no not yet, they dont really use that here in the netherlands as AD althougd zyban is sold here too so i could use that but my psych wont have me mix it with my ssri.. at least till now. so i still keep an eye on that want to try it for sure!

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Sebazz, by all means talk to your doc about a med change, but you also might want to try some of the "healthy lifestyle" things if you're not doing them. It has helped me to eat good foods, get enough sleep, and do some aerobic exercise every day. I'm not saying this stuff cures depression---I believe in med, too---but it helps you to feel better if you're getting the right nutrition and exercise.

If you're already doing that stuff, pay me no mind!

olga

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Have you thought about a support group? Lots of meetings take place in hospitals. Other quitters could give you some tricks.

My advice- get to love nonsmoking activties (just about anywhere now.) Movies, shows, restaurants, mall shopping, museums, fairs. Think how disgusting a nasty butt is when you see it on the sidewalk. I think US has an 800 support hotline, maybe google it. Best of luck to you!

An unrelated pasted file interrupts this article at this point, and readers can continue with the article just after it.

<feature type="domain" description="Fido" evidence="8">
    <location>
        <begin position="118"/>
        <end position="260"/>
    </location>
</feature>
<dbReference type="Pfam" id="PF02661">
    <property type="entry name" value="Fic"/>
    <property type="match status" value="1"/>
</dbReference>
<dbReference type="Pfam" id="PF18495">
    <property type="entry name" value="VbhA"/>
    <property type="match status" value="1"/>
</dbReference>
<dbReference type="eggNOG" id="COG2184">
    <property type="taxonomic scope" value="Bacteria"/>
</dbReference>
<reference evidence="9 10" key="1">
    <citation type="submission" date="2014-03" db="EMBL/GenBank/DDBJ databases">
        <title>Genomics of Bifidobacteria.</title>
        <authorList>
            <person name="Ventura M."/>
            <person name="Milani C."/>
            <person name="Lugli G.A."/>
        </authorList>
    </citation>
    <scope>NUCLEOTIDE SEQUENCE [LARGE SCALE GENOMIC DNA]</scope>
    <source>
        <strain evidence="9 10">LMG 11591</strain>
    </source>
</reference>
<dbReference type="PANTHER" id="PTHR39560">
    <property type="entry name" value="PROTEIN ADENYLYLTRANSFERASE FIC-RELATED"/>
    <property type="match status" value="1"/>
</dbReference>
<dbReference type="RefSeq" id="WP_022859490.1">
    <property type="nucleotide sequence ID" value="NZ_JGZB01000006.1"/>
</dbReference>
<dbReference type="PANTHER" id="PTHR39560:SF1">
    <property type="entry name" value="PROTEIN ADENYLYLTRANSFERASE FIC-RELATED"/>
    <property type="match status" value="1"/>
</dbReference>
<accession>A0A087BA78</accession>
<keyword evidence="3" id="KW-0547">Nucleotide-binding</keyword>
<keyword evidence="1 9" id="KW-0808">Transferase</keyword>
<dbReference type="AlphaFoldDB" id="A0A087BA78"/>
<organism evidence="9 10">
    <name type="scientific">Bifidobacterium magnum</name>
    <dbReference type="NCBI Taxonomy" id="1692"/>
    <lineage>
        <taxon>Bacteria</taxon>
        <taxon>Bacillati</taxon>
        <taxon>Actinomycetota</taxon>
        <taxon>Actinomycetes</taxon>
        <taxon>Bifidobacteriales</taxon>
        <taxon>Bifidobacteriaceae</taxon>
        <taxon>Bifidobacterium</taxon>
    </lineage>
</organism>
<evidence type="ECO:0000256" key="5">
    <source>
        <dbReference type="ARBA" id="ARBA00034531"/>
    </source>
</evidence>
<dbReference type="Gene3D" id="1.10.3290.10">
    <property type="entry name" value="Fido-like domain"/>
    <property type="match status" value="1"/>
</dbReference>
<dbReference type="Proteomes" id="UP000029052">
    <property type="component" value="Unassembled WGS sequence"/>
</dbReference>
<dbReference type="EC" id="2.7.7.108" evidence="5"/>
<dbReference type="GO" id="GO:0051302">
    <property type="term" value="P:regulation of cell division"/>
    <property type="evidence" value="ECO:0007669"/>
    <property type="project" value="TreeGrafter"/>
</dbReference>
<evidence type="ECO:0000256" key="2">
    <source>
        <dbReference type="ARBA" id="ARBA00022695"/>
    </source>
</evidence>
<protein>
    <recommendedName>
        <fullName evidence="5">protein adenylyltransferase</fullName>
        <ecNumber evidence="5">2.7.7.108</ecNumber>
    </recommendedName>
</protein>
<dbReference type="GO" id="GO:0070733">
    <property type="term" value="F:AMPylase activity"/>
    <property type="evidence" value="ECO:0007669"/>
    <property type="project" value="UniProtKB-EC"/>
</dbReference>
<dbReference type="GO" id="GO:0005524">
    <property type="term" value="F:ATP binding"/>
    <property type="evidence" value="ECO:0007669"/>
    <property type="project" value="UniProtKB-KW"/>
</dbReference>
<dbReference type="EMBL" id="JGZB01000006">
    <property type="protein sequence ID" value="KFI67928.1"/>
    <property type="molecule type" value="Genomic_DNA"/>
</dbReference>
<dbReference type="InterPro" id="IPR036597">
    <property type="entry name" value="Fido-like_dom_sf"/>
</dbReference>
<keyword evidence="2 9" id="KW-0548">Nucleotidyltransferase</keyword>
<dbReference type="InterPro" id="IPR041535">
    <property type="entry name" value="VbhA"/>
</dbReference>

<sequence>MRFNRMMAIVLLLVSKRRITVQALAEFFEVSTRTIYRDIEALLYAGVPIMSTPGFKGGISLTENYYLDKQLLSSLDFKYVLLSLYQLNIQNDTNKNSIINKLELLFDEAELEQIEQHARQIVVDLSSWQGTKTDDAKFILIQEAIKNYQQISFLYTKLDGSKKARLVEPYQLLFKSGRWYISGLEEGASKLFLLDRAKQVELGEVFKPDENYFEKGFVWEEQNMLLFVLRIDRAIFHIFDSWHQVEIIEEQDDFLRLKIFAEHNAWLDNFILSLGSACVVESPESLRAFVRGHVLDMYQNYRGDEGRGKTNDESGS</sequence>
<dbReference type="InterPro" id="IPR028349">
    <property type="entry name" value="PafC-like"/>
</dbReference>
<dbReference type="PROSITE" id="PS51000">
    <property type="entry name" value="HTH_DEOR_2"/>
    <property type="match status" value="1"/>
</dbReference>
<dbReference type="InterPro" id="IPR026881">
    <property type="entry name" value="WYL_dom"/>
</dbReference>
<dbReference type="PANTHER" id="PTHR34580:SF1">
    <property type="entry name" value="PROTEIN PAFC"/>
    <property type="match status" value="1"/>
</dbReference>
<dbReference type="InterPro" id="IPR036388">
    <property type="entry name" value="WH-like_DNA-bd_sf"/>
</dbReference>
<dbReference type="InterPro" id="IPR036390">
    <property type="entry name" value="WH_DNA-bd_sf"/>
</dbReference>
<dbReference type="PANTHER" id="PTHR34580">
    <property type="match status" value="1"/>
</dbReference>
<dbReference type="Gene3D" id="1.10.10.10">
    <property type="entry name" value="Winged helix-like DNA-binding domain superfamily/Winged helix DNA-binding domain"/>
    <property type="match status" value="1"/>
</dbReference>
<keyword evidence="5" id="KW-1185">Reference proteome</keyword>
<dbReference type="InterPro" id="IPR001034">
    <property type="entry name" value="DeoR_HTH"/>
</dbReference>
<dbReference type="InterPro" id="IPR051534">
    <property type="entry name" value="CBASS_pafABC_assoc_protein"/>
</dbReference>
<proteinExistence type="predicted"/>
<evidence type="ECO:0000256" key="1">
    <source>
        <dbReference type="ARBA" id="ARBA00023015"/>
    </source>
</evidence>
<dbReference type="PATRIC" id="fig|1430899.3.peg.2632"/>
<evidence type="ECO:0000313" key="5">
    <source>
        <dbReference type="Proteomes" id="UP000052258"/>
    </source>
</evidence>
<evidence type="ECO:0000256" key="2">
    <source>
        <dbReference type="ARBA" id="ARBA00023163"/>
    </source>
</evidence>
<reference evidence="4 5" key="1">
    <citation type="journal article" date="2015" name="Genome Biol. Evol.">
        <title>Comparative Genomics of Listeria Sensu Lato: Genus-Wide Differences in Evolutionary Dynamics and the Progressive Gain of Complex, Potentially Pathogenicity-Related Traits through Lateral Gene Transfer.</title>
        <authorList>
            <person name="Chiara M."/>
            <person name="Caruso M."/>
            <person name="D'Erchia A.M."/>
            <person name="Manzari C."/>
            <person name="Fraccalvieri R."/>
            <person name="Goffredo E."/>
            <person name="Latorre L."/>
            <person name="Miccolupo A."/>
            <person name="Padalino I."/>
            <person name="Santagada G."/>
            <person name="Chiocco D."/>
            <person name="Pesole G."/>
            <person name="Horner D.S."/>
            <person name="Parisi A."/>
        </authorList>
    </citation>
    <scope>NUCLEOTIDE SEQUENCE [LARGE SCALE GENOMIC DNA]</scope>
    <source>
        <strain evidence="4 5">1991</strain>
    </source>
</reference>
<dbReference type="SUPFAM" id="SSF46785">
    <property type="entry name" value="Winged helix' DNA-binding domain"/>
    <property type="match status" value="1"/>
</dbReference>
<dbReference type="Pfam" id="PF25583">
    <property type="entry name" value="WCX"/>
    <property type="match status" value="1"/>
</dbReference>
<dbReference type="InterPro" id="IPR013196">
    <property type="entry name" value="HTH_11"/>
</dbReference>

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i have never smoked, but your depression makes sense to me. i was just reading through a pubmed abstract about how nicotine increases dopamine in the synapses. so basically it primes the pump of the pleasure center - like caffeine, cocaine etc. and ssri's do a pretty good job of blocking dopamine. so you're getting a double whammy of dopamine inhibition. perhaps a good portion of your depression is coming from your inability to feel pleasure. i don't have any intended solutions, but i don't think increasing your ssri is going to help - because you're just muffling up all those dopamine synapses even more.

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I don't know what your diagnosis is, but I know withdrawal symptoms from addictive substances for people with psychiatric illness can be profound and protracted. I suffer from Bipolar Disorder, and when I gave up smoking a few years ago I was expecting to experience the usual nicotine withdrawal symptoms for two weeks, possibly a month, and then I'd be fine.

I actually felt WORSE after a month. I experienced agonising depression (despite being on anti-depressants that previously had worked fine), had the concentration span of a goldfish, muscle spasms (my legs would "kick" much like a junky "kicking" heroin) and hand twitches. The hand twitches became problematic when working on the computer because of inadvertant double-clicks on the mouse!

Eventually it came right - after 6 months. It would be a year before I returned to my usual self.